Title: One Saved for the Shore
Character/s: Merlin, Arthur
Summary: Every night he dreams of luring Arthur to the sea, of opening his mouth and threading the hook with his sweetest lullaby. Every morning, he wakes, presses his lips to Arthur’s skin and tastes the salt, and tells himself: not yet.
Eventually. One day. Inevitably. But not yet.
Word Count: 741 words.
Prompt: 398 Desperation.
Author's Notes: Unexpected sequel to One Spared to the Sea.
The thirst is overwhelming.
Merlin aches with it. Even his daily excursions to the beach don’t help anymore, because he dares not venture out beyond the shallows or the rocks, dares not submerge his head lest he heed the ocean’s call. Bury him. Arthur’s song is caught in the net of his throat and thrashing like a desperate fish; he can feel the notes of it like scales wedged between his teeth. Drown him deep.
Instinct is not something Merlin has ever had much time for. It’s instinct that allows him to breathe when he’s on land, sucking air through his mouth instead of his gills. It’s instinct that keeps him upright and functioning, draws him back to the ocean despite her threats, and it’s instinct that turns him into a monster.
Loving Arthur is not an instinct—it’s a choice. Morning after morning he wakes up with the human at his side, his breathing soft, his eyes closed, the hair swept carelessly across his forehead like a sea-tossed shoal of sand. Merlin’s instinct says, kill him. Every night he dreams of luring Arthur to the sea, of opening his mouth and threading the hook with his sweetest lullaby. Every morning, he wakes, presses his lips to Arthur’s skin and tastes the salt, and tells himself: not yet.
Eventually. One day. Inevitably. But not yet.
Arthur notices, of course. He’s known from the beginning that Merlin does not, cannot speak, but this aching thirst is new and therefore noticeable. It’s there in Merlin’s chapped hands, his taut skin and thick, heavy tongue. Merlin has never been so spiritless before, and the longer he resists the urge to kill the more he will diminish and dry up, withered away beneath the sun of Arthur’s smile. He doesn’t care.
“You’re not well,” Arthur says finally, when they’re drifting towards the shore’s-edge of summer, the self-imposed boundary of their time together. He lays the back of his hand against Merlin’s forehead and frowns, though what this could tell him Merlin can only guess. “You’re burning up.”
Burning is a good word for it. Merlin feels feverish and weak, the need to open his mouth and sing almost overwhelming. The cost of holding back is seared into his bones.
“What can I do?” Arthur murmurs, stepping up close. Behind him, the wind whips in off the beach, bringing with it the ocean’s whisper: drown him drownhim drowndrowndrown—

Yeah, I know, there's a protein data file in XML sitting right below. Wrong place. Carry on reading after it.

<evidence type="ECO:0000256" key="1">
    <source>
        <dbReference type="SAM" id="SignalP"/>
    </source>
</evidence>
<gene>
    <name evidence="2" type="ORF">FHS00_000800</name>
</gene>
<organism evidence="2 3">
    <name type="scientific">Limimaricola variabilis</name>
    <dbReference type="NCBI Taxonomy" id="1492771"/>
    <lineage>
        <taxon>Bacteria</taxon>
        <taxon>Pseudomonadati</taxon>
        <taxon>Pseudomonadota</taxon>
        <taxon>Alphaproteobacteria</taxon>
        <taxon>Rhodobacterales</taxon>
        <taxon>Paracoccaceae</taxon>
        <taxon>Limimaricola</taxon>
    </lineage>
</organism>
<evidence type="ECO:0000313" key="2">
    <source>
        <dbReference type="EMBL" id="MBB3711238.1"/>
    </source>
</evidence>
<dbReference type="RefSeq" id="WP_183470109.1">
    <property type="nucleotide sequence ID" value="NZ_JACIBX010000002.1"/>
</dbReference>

Merlin gasps for breath. He wants to run away, but there’s nowhere to run. Down at the end of the garden is the beach, and down at the end of the beach is the sea. He opens his mouth, feeling the greedy bomboras break, and says wretchedly, “Arthur—”
Just the first note, ringing through Merlin’s body like a bell, the rest of it cresting in his throat like the swell before a storm.
Arthur kisses him. Presses him up against the wall by the garden gate, soothing the cracks and fissures of Merlin’s lips. His hands are newly cool against Merlin’s hectic skin, his eyes open, darker than the deepest places Merlin has ever been—and dangerous.
Merlin gasps for breath. This is a different kind of drowning: drowning on dry land, his lungs full of air and Arthur’s breath in his mouth. Consume or protect? The tide pulls him one way, but Arthur is a granite cliff-face, steady as a rock, and the impulse shatters against him. Drains out of Merlin’s feet and into the thirsty earth, taking the ocean with it.
“Arthur,” he rasps, and Arthur’s cheeks are damp with a clear moisture, fresh and clean. It’s raining, Merlin realises. When had it started raining?
“Someday you’re going to have to explain to me what you really are,” Arthur says, but not like he means it. Merlin traces the slow line of his pulse down to the hollow of his collarbone, biting gently in the way he knows Arthur likes. Arthur groans, and Merlin knows he will forget, for a while, about Merlin’s strangeness, focusing instead on all the ways their bodies have learned to move together. In the rain, he tastes not of salt but of the earth, of the coppery tang of blood and harsh metals, his fingers tangling soft but certain in the skein of Merlin’s hair. “But until then…stay with me.”
Merlin breathes. The tide goes out. Beneath his feet, he can feel a shift in the earth, settling.